How Niacinamide Helps Skin
In This Article:
- What is Niacinamide?
- Why You Should Use Niacinamide
- How to Use Niacinamide
Niacinamide is an ingredient worthy of your attention and your skin will love you for using it. Among a handful of other amazing skincare ingredients such as retinol and vitamin C, niacinamide is a standout because of its versatility for almost any skin care concern and skin type.
As many of you know about us, but for those who don’t, the conclusions we make about any ingredient are always based on what the published research has shown to be true—and the research about niacinamide unanimously demonstrates how special it is. In fact, second to retinol and vitamin C, it’s one of the most exciting skincare ingredients around!
What is Niacinamide?
Also known as vitamin B3 and nicotinamide, niacinamide is a water-soluble vitamin that works with the natural substances in your skin to help visibly improve the appearance of enlarged pores, uneven skin tone, fine lines and wrinkles, dullness, and a weakened surface.
But niacinamide doesn’t stop there! It also reduces the damage environmental attack can cause. Left unchecked, this type of daily assault makes skin appear older, dull, and less radiant.
Why You Should Use Niacinamide
As you might have gathered, we’re very impressed with all that niacinamide can do for skin when applied via skincare products like toners, serums, moisturizers, and specialized solutions. Niacinamide is uniquely compatible with any of the products in your skincare routine, including those that contain retinol, peptides, hyaluronic acid, AHAs BHA, and all types of antioxidants.
You can use multiple niacinamide-containing products in your routine and it will still be non-sensitizing as this ingenious B vitamin is well tolerated by all skin types, even temperamental skin.
Another helpful benefit of niacinamide is that it can help renew and restore the surface of skin against moisture loss and dehydration. In fact, topical application of niacinamide has been shown to boost the hydrating ability of moisturizers so skin’s surface learns to become better at resisting moisture loss that leads to recurrent dry, tight, flaky skin.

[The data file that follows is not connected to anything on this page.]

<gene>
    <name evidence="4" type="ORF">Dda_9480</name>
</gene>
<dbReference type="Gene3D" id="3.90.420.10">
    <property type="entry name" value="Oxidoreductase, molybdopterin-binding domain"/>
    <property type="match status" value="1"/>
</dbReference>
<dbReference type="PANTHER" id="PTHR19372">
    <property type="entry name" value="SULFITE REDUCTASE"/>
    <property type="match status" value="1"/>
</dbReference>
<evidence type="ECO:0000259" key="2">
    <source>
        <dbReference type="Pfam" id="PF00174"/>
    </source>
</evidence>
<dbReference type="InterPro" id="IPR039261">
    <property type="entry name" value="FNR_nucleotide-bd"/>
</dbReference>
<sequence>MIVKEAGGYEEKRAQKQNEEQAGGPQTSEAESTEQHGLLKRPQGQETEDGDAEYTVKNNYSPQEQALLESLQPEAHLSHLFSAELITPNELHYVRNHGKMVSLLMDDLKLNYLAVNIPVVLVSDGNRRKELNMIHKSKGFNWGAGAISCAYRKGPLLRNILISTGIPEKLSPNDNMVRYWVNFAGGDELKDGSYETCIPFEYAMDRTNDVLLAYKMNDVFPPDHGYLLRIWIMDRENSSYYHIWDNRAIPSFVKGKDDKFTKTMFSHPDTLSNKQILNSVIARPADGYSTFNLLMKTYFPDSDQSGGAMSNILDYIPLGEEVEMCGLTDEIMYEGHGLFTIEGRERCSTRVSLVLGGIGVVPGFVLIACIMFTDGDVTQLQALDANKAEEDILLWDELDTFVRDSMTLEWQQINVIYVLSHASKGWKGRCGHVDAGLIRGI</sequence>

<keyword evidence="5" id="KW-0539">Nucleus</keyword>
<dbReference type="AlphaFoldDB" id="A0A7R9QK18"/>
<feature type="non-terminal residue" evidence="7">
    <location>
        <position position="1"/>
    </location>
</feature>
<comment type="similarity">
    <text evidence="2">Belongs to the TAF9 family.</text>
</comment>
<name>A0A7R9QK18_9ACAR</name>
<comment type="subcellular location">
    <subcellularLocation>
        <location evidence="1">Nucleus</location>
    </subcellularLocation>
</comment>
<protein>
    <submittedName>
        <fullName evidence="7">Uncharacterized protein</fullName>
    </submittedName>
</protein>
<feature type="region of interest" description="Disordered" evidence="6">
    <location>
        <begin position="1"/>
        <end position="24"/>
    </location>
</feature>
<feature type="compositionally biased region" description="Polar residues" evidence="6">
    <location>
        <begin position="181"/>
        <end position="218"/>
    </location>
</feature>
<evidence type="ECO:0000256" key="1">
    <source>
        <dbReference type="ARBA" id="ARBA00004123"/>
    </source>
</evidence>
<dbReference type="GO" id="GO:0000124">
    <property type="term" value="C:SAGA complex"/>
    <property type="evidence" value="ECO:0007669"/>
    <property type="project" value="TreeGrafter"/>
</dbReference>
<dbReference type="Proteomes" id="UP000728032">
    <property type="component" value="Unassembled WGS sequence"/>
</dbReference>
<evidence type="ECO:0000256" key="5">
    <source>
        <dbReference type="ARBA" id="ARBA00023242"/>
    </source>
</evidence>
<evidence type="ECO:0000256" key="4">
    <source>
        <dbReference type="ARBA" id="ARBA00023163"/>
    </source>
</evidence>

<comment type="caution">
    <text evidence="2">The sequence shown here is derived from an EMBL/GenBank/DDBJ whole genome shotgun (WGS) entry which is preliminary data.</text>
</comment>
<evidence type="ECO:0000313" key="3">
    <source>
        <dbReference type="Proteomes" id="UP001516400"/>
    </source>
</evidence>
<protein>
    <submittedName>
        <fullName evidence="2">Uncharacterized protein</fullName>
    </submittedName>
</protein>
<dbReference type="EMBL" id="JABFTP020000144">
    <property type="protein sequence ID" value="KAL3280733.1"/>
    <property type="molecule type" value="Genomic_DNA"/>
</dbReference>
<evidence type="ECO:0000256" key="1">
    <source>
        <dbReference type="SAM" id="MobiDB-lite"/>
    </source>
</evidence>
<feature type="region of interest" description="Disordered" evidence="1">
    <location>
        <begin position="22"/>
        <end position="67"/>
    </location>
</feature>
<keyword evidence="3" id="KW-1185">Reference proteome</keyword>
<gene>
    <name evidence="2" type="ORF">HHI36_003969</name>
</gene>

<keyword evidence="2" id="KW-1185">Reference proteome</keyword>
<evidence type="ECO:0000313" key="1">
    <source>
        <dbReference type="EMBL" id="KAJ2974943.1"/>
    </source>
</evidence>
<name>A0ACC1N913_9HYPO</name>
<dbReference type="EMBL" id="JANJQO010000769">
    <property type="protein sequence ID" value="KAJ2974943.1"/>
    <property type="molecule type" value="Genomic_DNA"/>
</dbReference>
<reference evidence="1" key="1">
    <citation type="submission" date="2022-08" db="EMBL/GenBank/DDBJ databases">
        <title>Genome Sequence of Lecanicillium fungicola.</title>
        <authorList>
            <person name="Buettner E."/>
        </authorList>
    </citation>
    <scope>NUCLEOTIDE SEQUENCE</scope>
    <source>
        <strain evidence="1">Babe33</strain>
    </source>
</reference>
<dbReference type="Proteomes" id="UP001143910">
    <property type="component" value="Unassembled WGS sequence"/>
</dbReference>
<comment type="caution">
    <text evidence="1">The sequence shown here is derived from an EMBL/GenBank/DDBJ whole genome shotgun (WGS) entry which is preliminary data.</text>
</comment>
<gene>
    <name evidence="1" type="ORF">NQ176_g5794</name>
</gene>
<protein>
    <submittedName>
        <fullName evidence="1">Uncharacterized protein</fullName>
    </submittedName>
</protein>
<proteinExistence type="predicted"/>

How to Use Niacinamide
Using niacinamide is as easy as finding great skincare products that contain it along with other beneficial ingredients like antioxidants, skin-restoring agents, and additional skin-replenishing ingredients.
This cocktail approach to skincare is important because as great as niacinamide is for skin, it’s not the only ingredient skin needs to look and feel its best. Think of it like your diet—as healthy as kale is, if kale was all you ate, you’d soon become malnourished because your body needs more than one healthy food to maintain itself. The same is true for skin, the body’s largest (and most exposed) organ!
For best results, look for niacinamide in leave-on products and apply it to cleansed skin twice daily. That might mean you apply a specialized solution with niacinamide as part of your morning routine, before sunscreen, and give your skin more niacinamide at night from your serum or facial moisturizer. Experiment to see what works best for you.
You can use niacinamide-containing products around your eyes, too! Some might find applying a moisturizer or eye cream with niacinamide helps improve the look of circles under the eye and help soften the appearance of crow’s feet, not to mention enabling this delicate area retain skin-smoothing moisture and resist loss of firmness!
There’s no reason to wait to add niacinamide to your skincare routine. This wonderfully versatile B vitamin brings many topical benefits to improve skin’s appearance so it appears more even, brighter, and younger—especially if you’re diligent about protecting skin daily with a broad spectrum sunscreen rated SPF 30 or greater.
References for this information:
Dermatologic Surgery, Volume 31, Part 2, 2005, Discussion 865
Journal of Cosmetic Dermatology, March 2004, pages 88-93
International Journal of Cosmetic Science, October 2004, pages 231-238
Dermatoendrocrinology, July 2012, pages 308-319
International Journal of Pharmacy, January 2013, pages 192-201
Journal of Investigative Dermatology, May 2017, page S116
International Journal of Pharmaceutics, March 2017, pages 158-162; and January 2013, Pages 192-201
Facial Plastic Surgery Clinics of North America, May 2016 , pages 145-152
Clinical, Cosmetic, and Investigational Dermatology, July 2015, pages 405-412
Skin Pharmacology and Physiology, June 2014, pages 311-315